Monday, September 14, 2009

The "Jig" is Up!

I took this photo of Indy at my son's baseball game this weekend. I love the black and white against the blue. (I'm beginning to wonder if I selected this dog because of his coloring . . . he looks great everywhere!).

Anyway, I haven't forgotten our "Creative Journey" but am just trying to avoid attacking the most difficult and least fun part of the process, at least from my point of view!

Before I can go further I have to fuse the "wings" to the border. Because I went with butterflies I'm going to have to make sure that they are laid out correctly and that the shape is the same. That's where a "jig" comes in, (and take my word for it, you'll want to dance one when you get through this process!).

Most quilters call these templates but I prefer the woodworking term "jig" because it's more fun. I make jigs all of the time for my real job. When you're making 300 favors, you need to make sure that the labels, cards, etc., line up correctly everytime. A jig will make the process faster and easier, and make it possible to ask your husband to help you finish something up. Give him a jig and he can do it too, (and in my Irish husband's case, play one on his guitar when he's done!).

In this case you'll need a sheet of card stock. I cut it in half so I have two pieces 5.5"x8.5." One piece will be for the corner, the other for the sides.

Let's start with the corner piece.

My border is 2" wide so I used my ruler to draw a fascimile of the corner of my quilt. I then drew a line from the outside to the inside corner so I can place the wings centered. I then took a couple of the actual pieces and laid them out until I found a placement I liked. I then traced around only one of the wings.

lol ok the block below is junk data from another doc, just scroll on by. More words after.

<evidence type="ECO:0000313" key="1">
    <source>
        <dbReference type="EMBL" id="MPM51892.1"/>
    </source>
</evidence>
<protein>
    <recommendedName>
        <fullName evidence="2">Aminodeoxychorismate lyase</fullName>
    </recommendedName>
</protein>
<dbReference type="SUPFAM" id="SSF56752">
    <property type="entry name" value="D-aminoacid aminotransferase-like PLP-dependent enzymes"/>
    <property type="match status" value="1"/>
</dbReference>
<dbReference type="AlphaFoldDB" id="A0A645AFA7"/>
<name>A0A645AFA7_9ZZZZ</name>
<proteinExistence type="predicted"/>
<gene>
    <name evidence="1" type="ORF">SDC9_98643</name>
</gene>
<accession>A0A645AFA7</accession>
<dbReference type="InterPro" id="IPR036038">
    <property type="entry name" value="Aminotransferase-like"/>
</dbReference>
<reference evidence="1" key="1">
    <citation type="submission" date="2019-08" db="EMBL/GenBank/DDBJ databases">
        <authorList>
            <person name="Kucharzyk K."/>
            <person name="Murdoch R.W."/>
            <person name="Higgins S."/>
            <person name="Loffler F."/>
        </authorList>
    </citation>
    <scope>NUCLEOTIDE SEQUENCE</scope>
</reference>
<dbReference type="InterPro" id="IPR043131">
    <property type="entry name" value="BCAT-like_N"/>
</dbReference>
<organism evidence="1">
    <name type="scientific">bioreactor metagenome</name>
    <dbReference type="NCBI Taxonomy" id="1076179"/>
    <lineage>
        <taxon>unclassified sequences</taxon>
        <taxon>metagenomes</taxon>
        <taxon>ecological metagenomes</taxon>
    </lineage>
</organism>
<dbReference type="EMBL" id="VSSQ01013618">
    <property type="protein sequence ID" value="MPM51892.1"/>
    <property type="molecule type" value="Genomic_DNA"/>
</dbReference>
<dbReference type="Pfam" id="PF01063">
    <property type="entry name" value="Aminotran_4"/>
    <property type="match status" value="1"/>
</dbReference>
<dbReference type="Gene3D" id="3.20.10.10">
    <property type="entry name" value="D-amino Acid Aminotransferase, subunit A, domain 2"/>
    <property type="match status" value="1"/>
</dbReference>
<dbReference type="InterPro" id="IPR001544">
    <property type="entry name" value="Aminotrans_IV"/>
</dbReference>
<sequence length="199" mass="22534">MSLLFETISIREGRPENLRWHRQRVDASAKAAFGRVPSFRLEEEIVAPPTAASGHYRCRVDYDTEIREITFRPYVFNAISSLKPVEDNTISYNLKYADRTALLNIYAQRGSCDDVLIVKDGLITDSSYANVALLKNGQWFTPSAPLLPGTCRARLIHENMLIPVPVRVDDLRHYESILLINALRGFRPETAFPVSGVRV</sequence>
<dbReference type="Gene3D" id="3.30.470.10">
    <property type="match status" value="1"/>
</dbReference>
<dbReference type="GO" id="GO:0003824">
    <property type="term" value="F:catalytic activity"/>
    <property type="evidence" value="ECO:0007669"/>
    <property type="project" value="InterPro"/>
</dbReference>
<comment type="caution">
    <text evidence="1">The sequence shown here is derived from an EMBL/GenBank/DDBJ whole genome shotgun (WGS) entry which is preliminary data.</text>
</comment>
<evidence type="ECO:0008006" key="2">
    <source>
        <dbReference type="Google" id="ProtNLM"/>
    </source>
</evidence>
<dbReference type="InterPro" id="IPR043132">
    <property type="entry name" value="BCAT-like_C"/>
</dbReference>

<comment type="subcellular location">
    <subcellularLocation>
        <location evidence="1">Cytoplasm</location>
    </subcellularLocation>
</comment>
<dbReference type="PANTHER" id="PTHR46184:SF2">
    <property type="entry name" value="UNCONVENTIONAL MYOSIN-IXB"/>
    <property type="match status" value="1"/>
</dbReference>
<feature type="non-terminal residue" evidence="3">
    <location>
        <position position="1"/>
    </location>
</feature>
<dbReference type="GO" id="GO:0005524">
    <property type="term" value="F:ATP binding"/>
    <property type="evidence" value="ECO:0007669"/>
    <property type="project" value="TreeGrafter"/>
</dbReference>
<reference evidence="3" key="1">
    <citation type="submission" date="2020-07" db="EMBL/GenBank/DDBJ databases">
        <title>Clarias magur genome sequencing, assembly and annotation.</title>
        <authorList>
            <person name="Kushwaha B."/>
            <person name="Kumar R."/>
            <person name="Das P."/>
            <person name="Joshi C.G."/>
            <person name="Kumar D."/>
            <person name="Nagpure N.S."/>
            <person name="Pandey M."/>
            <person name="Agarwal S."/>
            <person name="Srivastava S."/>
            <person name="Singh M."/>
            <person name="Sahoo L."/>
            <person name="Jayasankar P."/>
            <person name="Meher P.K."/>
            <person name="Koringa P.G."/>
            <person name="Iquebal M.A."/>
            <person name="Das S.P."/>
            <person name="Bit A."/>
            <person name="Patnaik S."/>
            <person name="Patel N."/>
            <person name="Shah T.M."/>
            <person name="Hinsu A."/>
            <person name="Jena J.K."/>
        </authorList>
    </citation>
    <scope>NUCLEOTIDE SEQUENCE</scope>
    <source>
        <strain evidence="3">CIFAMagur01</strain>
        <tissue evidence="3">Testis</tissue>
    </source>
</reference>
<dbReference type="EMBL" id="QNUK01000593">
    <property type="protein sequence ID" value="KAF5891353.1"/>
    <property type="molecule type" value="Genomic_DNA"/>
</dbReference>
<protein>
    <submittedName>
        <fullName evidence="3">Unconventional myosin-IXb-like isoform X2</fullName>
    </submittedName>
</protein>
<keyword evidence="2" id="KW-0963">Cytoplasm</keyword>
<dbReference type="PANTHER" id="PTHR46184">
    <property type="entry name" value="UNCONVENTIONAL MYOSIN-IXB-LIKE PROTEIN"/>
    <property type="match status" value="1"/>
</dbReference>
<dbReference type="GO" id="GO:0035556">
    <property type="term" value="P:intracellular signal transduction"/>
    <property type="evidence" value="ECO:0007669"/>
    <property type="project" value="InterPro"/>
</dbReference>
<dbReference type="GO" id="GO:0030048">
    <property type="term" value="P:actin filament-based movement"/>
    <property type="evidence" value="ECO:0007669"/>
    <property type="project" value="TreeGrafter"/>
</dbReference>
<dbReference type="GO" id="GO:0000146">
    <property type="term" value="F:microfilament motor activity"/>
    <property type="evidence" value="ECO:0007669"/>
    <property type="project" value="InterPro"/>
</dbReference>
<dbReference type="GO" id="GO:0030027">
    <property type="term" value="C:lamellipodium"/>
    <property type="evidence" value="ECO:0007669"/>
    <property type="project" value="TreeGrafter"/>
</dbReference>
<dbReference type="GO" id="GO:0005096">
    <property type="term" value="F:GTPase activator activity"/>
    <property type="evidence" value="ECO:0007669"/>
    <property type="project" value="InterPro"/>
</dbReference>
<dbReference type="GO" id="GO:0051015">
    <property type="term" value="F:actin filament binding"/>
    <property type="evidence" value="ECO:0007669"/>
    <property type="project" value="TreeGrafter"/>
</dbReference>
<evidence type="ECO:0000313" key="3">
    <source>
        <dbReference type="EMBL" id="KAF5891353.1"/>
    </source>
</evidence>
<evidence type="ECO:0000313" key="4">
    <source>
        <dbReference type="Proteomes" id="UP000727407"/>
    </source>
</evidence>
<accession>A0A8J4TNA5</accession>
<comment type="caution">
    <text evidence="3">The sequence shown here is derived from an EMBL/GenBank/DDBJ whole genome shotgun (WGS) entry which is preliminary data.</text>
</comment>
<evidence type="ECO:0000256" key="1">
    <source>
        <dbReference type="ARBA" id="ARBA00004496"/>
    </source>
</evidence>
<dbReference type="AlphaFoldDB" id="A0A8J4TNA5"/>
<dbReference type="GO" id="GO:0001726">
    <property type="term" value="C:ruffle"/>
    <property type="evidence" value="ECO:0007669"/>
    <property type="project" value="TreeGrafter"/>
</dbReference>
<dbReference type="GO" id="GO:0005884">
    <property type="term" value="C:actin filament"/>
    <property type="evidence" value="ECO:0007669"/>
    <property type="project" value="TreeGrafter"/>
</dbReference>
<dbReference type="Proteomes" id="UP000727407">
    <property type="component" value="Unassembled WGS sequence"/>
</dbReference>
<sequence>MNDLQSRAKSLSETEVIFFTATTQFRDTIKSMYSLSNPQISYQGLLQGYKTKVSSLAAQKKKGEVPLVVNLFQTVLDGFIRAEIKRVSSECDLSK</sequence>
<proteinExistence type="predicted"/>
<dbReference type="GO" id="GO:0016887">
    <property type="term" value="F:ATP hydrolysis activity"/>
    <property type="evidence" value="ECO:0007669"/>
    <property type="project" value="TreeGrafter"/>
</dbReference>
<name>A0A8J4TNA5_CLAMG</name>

Using one of my favorite tricks I placed a piece of tracing paper over the shape and traced it, making sure to mark the corner and center lines so I can line them up when I flip it. Make sure to trace heavily, what you're essentially doing is making your own carbon paper.

Flip the paper over and put it in place, matching up your corner marks and center line. Then apply pressure while tracing over the wing. Now you have a "butterfly" in the corner.

Next you need to cut out the butterfly. I'm comfortable using a blade, but if you're shaky at that, just punch a hole inside the shape and you can use a pair of scissors to cut it out. Don't freak out about this having to be absolutely perfect. I usually cut just outside the lines because I want the inside to have some "wiggle room."

Oops! Another shot of Indy, I thought you might need a break now. This is him climbing on my husband's back, he was getting excited because there were other dogs at the game!

OK, back to the part where we start dealing with that terrible four letter word, "math"!

Now that I've got my corner made I'm going to start working on the side. I've drawn two lines across the stock two inches apart, that's my border. I found the center and marked it with a perpendicular line. This is where I want to place the middle butterfly. I also drew in the 3" squares that are in the center of my piece. This will help me when I align it on the finished quilt.